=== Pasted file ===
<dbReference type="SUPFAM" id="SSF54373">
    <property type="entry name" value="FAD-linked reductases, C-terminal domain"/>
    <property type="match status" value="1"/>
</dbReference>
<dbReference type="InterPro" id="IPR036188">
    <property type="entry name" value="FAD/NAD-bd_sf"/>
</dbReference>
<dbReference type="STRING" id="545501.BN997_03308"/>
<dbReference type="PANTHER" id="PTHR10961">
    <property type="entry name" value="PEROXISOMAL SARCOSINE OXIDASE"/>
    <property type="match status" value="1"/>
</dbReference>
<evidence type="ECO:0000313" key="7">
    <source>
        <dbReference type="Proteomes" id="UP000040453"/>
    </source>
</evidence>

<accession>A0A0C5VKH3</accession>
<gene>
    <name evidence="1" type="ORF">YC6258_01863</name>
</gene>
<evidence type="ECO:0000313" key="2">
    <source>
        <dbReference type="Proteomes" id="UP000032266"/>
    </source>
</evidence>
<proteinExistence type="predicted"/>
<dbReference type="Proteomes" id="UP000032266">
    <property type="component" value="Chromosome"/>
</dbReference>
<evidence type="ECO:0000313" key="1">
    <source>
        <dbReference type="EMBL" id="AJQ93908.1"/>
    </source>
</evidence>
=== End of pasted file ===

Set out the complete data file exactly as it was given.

<dbReference type="SUPFAM" id="SSF54373">
    <property type="entry name" value="FAD-linked reductases, C-terminal domain"/>
    <property type="match status" value="1"/>
</dbReference>
<dbReference type="InterPro" id="IPR036188">
    <property type="entry name" value="FAD/NAD-bd_sf"/>
</dbReference>
<dbReference type="STRING" id="545501.BN997_03308"/>
<dbReference type="PANTHER" id="PTHR10961">
    <property type="entry name" value="PEROXISOMAL SARCOSINE OXIDASE"/>
    <property type="match status" value="1"/>
</dbReference>
<evidence type="ECO:0000313" key="7">
    <source>
        <dbReference type="Proteomes" id="UP000040453"/>
    </source>
</evidence>

<accession>A0A0C5VKH3</accession>
<gene>
    <name evidence="1" type="ORF">YC6258_01863</name>
</gene>
<evidence type="ECO:0000313" key="2">
    <source>
        <dbReference type="Proteomes" id="UP000032266"/>
    </source>
</evidence>
<proteinExistence type="predicted"/>
<dbReference type="Proteomes" id="UP000032266">
    <property type="component" value="Chromosome"/>
</dbReference>
<evidence type="ECO:0000313" key="1">
    <source>
        <dbReference type="EMBL" id="AJQ93908.1"/>
    </source>
</evidence>